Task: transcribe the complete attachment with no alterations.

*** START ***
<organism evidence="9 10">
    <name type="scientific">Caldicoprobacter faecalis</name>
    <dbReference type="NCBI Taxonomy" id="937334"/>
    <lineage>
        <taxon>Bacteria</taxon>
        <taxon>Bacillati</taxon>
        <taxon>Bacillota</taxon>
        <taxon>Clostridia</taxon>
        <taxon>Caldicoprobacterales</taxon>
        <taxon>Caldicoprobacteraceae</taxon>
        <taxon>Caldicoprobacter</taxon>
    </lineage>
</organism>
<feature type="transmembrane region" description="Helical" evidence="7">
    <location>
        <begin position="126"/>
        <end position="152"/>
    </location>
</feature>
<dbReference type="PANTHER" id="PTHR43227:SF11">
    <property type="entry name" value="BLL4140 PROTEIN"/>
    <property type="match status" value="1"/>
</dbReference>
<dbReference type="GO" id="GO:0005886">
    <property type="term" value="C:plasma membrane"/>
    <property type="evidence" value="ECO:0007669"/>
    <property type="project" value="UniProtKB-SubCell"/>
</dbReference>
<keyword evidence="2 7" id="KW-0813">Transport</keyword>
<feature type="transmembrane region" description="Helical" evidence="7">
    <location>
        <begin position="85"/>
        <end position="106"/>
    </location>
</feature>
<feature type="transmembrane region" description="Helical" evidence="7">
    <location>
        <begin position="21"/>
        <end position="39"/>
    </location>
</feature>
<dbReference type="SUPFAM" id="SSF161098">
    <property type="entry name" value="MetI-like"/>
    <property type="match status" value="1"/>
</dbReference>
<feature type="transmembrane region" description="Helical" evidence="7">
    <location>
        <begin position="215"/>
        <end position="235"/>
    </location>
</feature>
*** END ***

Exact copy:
<organism evidence="9 10">
    <name type="scientific">Caldicoprobacter faecalis</name>
    <dbReference type="NCBI Taxonomy" id="937334"/>
    <lineage>
        <taxon>Bacteria</taxon>
        <taxon>Bacillati</taxon>
        <taxon>Bacillota</taxon>
        <taxon>Clostridia</taxon>
        <taxon>Caldicoprobacterales</taxon>
        <taxon>Caldicoprobacteraceae</taxon>
        <taxon>Caldicoprobacter</taxon>
    </lineage>
</organism>
<feature type="transmembrane region" description="Helical" evidence="7">
    <location>
        <begin position="126"/>
        <end position="152"/>
    </location>
</feature>
<dbReference type="PANTHER" id="PTHR43227:SF11">
    <property type="entry name" value="BLL4140 PROTEIN"/>
    <property type="match status" value="1"/>
</dbReference>
<dbReference type="GO" id="GO:0005886">
    <property type="term" value="C:plasma membrane"/>
    <property type="evidence" value="ECO:0007669"/>
    <property type="project" value="UniProtKB-SubCell"/>
</dbReference>
<keyword evidence="2 7" id="KW-0813">Transport</keyword>
<feature type="transmembrane region" description="Helical" evidence="7">
    <location>
        <begin position="85"/>
        <end position="106"/>
    </location>
</feature>
<feature type="transmembrane region" description="Helical" evidence="7">
    <location>
        <begin position="21"/>
        <end position="39"/>
    </location>
</feature>
<dbReference type="SUPFAM" id="SSF161098">
    <property type="entry name" value="MetI-like"/>
    <property type="match status" value="1"/>
</dbReference>
<feature type="transmembrane region" description="Helical" evidence="7">
    <location>
        <begin position="215"/>
        <end position="235"/>
    </location>
</feature>